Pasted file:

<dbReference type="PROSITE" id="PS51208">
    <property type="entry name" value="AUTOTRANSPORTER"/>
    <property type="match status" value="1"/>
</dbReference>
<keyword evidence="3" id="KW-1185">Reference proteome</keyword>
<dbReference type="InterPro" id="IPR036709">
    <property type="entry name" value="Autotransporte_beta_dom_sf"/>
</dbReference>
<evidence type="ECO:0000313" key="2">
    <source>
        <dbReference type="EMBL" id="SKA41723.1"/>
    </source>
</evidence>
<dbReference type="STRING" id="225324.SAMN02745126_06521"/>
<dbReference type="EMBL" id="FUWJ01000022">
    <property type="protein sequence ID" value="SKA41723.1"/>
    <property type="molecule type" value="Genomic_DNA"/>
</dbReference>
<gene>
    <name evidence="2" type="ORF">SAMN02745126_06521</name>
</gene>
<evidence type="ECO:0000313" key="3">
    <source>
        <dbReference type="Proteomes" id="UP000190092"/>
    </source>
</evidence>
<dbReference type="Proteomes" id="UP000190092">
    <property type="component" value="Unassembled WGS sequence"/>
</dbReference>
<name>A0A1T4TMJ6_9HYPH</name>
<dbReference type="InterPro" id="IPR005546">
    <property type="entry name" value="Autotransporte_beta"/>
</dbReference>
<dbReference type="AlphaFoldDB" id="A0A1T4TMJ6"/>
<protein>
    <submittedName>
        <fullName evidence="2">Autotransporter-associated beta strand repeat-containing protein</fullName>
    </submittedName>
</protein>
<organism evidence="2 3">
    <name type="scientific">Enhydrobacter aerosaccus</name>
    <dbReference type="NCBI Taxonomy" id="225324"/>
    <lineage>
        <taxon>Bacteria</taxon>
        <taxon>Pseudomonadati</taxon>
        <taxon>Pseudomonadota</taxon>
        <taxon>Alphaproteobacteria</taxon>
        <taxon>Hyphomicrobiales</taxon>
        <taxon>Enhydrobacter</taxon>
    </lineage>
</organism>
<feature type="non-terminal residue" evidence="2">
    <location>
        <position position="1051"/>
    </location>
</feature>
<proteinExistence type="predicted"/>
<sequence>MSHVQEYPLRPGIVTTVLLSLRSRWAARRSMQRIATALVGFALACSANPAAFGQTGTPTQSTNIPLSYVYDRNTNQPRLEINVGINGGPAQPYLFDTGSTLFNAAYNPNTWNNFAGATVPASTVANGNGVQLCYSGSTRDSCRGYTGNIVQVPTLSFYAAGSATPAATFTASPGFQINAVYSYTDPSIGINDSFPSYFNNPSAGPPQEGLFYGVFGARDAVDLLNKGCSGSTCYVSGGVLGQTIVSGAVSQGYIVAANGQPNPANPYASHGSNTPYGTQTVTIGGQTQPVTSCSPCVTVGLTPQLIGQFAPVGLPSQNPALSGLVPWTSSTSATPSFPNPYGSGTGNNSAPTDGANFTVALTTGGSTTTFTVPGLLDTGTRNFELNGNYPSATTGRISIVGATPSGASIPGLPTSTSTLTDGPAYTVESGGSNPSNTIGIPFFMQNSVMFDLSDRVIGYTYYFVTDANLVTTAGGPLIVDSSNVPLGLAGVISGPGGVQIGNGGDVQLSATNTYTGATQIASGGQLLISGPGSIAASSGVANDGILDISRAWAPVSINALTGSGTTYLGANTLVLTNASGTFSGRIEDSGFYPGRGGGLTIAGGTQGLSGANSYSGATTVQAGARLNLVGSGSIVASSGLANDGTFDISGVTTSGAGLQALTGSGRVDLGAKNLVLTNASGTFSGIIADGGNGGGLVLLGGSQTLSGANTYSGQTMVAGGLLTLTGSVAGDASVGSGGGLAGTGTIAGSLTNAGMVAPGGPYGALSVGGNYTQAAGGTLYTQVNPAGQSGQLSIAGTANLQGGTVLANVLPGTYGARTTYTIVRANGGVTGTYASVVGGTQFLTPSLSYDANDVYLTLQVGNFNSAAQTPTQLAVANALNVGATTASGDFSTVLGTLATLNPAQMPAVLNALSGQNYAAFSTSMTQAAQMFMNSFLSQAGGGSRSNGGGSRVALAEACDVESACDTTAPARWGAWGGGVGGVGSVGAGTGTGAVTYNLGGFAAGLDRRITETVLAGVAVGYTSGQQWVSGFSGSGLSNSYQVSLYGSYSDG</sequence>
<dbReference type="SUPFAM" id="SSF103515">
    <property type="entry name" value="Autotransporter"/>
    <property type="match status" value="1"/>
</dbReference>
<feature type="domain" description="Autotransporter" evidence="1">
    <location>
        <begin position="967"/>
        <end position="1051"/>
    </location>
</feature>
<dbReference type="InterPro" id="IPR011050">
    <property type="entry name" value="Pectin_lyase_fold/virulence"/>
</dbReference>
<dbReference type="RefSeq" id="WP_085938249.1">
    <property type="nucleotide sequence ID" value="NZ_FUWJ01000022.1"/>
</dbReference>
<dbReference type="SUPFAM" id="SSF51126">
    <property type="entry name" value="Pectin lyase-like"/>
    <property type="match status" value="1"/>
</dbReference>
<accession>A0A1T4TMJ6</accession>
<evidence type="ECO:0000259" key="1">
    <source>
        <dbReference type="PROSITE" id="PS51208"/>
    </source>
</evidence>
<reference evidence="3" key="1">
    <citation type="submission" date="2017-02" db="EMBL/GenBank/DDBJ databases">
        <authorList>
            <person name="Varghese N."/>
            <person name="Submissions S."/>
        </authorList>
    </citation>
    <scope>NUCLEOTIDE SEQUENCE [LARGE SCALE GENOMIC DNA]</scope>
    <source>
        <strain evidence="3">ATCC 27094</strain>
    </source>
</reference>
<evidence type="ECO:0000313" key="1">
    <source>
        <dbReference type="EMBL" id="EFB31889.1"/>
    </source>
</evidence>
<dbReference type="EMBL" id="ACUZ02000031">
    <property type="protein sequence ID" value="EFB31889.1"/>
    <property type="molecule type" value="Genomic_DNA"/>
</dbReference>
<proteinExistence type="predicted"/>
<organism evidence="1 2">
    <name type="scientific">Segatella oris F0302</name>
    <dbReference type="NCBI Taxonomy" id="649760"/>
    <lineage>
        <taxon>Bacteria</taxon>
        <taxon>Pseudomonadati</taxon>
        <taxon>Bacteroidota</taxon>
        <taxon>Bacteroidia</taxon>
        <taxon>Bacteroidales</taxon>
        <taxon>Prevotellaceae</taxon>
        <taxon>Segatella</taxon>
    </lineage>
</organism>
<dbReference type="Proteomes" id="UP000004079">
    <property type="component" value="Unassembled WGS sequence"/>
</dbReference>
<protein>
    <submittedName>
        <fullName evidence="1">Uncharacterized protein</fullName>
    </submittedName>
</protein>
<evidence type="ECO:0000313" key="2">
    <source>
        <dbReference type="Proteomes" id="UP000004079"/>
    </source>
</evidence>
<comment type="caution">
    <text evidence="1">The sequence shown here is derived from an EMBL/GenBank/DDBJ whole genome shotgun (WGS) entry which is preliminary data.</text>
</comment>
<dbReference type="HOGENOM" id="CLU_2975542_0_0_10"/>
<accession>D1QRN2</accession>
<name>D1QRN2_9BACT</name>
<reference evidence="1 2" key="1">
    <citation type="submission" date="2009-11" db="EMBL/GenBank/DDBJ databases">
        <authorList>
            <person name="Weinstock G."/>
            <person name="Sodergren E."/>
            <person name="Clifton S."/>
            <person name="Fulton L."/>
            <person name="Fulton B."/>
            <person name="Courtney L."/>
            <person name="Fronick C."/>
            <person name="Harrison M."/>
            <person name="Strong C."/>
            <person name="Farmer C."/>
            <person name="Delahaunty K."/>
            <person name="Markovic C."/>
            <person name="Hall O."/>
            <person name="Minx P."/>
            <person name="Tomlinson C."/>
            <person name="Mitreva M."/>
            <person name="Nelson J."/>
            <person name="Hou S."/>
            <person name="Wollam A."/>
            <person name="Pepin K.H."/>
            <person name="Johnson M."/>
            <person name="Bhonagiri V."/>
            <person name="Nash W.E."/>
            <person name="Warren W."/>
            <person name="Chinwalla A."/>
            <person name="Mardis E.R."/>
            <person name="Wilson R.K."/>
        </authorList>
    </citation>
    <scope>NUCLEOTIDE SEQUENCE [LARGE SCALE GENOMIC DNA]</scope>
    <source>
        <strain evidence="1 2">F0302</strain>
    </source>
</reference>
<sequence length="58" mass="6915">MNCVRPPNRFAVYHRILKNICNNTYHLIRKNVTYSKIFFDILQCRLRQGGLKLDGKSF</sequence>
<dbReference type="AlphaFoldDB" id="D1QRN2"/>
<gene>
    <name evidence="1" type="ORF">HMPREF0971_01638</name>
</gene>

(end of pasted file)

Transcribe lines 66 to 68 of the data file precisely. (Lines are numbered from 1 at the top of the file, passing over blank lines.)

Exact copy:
        <end position="1051"/>
    </location>
</feature>